Key challenges of robotics research in medical applications

Medical robotics research is very active today! It started just over 50 years ago with three main goals in mind. First, robotic operation can do what physicians can not do by the accuracy, repeatability, consistency and quality of robotic systems. Robots can enter the human body and conduct non-invasive or minimally invasive surgery to improve results.

The second objective is the diagnosis that can reduce invasion of the human body and improve precision and scope. Third, robotics can restore physical functions by providing artificial components, including robotic prosthetic leg, arms and hands. Older people can also use robotic devices, including smart wheelchairs, walking assist machines and robotic limb powering devices.

The following are today’s key robotic technologies and applications in the biological and medical fields.

  • Micro-Electro-Mechanical Systems (MEMS technology) that can manufacture tools and devices suitable for microsensing, micro actuation, and micromanipulation of biosamples and solutions and bio-objects such as cells. These technologies use methods of IC production or use methods of micromachining.
  • Special robotic systems with an accurate and low-cost operation.
  • Modeling and analysis of accurate and quick algorithms for individual patients.
  • Reliable and effective integration of components and equipment for specific biological and medical operations.
  • Biological system engineering modeling that develops mathematical models to explain biological system behavior and structure.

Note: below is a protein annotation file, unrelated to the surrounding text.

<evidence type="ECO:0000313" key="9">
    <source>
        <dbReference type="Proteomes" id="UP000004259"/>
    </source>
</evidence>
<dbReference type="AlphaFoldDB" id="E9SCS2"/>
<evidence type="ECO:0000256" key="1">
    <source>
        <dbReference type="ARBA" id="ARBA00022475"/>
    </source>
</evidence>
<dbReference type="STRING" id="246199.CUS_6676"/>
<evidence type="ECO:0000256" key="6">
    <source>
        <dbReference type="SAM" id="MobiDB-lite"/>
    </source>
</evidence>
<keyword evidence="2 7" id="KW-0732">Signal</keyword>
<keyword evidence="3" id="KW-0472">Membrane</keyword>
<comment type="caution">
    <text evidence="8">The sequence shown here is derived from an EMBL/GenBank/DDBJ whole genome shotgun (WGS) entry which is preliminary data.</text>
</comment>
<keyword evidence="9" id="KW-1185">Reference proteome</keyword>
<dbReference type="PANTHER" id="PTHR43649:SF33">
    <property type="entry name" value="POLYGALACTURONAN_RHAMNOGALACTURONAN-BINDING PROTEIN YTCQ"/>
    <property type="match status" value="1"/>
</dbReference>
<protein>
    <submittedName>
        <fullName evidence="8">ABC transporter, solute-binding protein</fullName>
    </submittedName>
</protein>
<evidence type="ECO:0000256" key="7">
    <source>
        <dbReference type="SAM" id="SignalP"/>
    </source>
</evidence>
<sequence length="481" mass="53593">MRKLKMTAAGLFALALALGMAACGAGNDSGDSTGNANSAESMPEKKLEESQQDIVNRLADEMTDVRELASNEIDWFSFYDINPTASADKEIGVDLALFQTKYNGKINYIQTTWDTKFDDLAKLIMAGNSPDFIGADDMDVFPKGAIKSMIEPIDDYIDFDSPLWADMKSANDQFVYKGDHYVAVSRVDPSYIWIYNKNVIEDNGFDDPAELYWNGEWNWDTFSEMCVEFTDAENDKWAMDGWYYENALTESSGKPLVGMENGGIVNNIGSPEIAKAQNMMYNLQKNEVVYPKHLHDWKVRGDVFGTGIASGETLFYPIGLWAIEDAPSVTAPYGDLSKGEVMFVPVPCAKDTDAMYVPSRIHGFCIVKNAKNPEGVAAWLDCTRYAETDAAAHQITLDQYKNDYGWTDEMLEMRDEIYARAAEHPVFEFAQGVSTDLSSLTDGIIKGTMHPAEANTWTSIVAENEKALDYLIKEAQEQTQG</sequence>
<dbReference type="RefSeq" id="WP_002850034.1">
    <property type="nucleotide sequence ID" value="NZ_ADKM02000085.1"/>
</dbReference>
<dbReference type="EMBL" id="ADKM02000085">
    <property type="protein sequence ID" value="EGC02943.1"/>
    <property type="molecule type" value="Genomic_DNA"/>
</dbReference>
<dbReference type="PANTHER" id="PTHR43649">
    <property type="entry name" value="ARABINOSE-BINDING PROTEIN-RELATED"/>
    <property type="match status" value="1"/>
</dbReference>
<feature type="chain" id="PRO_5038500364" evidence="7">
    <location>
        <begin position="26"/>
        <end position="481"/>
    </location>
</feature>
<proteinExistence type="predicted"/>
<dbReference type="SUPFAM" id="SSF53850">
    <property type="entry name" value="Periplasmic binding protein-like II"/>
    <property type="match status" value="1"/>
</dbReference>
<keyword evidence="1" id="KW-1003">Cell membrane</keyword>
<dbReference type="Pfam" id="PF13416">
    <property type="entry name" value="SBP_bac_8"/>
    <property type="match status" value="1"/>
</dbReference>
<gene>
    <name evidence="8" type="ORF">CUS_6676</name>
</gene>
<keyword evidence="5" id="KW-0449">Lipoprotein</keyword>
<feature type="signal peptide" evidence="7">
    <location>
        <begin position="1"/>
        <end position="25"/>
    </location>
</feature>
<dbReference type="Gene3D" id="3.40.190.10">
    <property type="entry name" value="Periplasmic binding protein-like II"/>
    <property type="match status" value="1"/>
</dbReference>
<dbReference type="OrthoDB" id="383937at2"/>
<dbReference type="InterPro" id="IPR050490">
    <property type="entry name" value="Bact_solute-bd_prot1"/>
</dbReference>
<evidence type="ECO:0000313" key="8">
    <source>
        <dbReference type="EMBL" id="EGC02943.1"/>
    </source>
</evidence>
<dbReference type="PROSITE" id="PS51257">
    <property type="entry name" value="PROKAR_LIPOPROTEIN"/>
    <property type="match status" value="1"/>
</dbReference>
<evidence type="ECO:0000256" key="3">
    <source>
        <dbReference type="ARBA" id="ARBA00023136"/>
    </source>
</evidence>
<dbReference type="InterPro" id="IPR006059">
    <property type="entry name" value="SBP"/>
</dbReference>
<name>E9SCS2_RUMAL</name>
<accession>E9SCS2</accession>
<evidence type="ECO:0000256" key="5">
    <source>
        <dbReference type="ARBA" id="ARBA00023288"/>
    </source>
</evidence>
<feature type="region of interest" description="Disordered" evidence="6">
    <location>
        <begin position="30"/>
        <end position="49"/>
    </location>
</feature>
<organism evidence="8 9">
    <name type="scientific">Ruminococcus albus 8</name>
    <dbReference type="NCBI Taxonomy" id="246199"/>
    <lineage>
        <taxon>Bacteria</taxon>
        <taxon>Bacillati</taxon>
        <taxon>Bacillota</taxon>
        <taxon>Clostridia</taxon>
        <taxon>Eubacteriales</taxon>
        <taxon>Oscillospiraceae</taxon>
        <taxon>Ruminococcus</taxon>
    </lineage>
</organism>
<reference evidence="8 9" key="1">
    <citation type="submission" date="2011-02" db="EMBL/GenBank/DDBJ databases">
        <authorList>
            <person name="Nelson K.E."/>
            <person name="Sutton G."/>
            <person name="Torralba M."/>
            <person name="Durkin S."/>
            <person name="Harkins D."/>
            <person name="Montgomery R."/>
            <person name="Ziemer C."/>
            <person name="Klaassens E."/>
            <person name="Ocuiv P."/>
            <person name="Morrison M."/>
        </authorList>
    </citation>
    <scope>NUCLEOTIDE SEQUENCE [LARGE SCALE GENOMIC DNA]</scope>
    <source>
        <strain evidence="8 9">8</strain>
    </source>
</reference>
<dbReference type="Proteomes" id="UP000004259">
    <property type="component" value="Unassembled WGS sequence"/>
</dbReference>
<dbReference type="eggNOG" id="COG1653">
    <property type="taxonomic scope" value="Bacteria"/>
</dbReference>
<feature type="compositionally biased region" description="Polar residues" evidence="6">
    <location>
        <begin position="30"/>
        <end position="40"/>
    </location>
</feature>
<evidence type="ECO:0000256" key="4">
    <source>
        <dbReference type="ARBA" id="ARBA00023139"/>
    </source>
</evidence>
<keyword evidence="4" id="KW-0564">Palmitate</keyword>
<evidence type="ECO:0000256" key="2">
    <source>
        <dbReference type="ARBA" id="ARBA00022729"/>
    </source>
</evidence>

However, the biological and medical applications of robotics face several fundamental research challenges. In particular, today’s technology, especially in biology, is not mature. There remains an absence of useful tools and sensing technologies to manage large and small bio-objects and bio-samples/solutions. In particular, the following issues have not yet been resolved in biological research.

  • Automated cell handling and operation (probing & sensing) is a big challenge due to the small size of the cells.
  • Automated protein characterization and functional analysis are very difficult, as finding protein structure is slow and costly today.
  • Automated protein crystallography, including crystal harvesting, protein crystallization, and X-ray detection, is not possible even today because protein crystals are very small and they are difficult to detect using vision sensors, and there are no efficient tools to pick and place.
  • Automated DNA sequences are still expensive and slow.
  • Automated DNA and protein chip production, as well as analysis, are still slow and expensive, even though technologies have improved.
  • Robotics and automation engineers have very limited knowledge of life sciences. As a result, engineers have difficulty developing useful tools, devices, and systems efficiently for both biological and medical applications.
  • When it comes to analysis and modeling, the emphasis is always patient-specific.
  • Developing computer-based systems for sensory, motor, and human adaptive abilities require considerable investments and a constrained environment.

Whilst medical robotics is one of the fastest-growing industries in the medical equipment industry, robotics, and relevant technologies are relatively immature for minimum-invasive surgery, targeted therapying, hospital optimization, emergency response, protheses and home care. However, the effects of robotics on medicine are undeniable.